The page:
Yesterday I had the chance to be part of a small group discussion with Martin Luther King Jr. biographer Taylor Branch. During the course of the conversation someone asked him if his work had been criticized by academic historians because he wrote in a narrative style and he did not have a Ph.D in history. Branch said that many academics don’t like his books in the same way that they don’t like the work of David McCullough or Ron Chernow. He took the criticism in stride and didn’t seem to be bothered by it.
At this point in the conversation I chimed-in and told him that I was one of those “academic historians” who happens to like (and read) narrative history. I also told him that the criticism of narrative history writers could be best explained by jealousy. He laughed out loud and said thank you. My day was made and my reputation as a suck-up was firmly secured. 🙂
What about Ken Burns?
I have had more conversations about the Vietnam War in the past two weeks than I have had in my entire life. People are talking about history. Last time I checked, historians usually think this is a good thing.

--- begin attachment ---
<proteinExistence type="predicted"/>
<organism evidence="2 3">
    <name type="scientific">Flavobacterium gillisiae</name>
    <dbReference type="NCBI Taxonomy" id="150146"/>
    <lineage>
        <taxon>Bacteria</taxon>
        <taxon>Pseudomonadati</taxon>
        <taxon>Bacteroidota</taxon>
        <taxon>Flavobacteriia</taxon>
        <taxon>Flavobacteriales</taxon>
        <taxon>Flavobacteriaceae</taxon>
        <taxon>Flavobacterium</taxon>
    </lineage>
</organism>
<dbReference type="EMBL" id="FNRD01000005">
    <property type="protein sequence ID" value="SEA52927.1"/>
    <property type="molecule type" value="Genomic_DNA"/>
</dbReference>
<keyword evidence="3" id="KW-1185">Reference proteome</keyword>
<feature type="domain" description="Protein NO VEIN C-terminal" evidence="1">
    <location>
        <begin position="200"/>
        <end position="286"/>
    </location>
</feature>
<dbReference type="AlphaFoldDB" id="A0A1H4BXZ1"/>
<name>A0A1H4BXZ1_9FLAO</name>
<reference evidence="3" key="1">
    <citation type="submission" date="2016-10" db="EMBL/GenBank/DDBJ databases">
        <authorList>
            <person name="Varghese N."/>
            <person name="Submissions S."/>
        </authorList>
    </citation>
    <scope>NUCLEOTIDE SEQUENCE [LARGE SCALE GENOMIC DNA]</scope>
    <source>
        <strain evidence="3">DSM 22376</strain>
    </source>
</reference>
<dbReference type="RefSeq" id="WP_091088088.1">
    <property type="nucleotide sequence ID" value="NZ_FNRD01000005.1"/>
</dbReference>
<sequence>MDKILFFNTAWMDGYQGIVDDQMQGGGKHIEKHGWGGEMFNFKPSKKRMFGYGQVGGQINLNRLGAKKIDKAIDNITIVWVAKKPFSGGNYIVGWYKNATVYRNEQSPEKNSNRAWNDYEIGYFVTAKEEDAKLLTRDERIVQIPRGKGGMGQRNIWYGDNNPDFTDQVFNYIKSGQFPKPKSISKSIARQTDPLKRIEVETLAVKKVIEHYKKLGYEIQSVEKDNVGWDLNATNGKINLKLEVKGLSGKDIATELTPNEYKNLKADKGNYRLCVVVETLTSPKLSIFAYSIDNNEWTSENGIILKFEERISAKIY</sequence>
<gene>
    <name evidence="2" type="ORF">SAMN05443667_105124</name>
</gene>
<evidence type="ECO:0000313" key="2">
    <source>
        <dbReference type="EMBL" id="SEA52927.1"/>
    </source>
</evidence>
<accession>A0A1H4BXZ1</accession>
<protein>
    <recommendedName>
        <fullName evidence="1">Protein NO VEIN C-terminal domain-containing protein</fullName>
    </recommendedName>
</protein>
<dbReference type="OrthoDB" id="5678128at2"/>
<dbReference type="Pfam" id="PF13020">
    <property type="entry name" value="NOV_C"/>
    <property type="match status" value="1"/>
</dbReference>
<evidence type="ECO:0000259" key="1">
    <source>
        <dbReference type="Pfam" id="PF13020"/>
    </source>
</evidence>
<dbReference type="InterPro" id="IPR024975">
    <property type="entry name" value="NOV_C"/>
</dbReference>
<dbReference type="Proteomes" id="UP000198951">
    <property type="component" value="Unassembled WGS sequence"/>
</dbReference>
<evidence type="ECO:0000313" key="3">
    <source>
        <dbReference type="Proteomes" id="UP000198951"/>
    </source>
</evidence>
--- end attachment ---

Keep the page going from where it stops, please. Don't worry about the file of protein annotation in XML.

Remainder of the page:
As I have written here before, I thoroughly enjoyed Ken Burns’s and Lynn Novick’s documentary “The Vietnam War.” I am thus in full agreement with Jonathan Zimmerman‘s recent piece at The Chronicle of Higher Education: “What’s So Bad About Ken Burns.”
Here is a taste:
Historians aren’t very happy with Ken Burns. He’s a simplifier; we complicate. He makes myths; we bust them. And he celebrates the nation, while we critique it.
That’s the party line, anyway, among my fellow academics. And while I agree with some of their attacks on Burns’s recently concluded TV series about the Vietnam War, there’s something else at work here.
It’s called sour grapes. Put simply, Burns has managed to engage a huge public audience. And that makes him suspect among members of our guild, who write almost entirely for each other.
We pretend we don’t envy his fame and fortune, but of course we do. We’re like high-school kids who don’t get asked to the prom, then say they never wanted to go in the first place.
That’s the only way to understand the dismissive, vituperative tone of our profession’s reaction to Burns’s series. Several scholars praised Burns for including multiple voices — especially Vietnamese ones — in his interviews. But most historians in the blogosphere took him to task for distorting the conflict, especially with regard to his quest for a shared national narrative that can bind Americans together.
Read the entire piece here.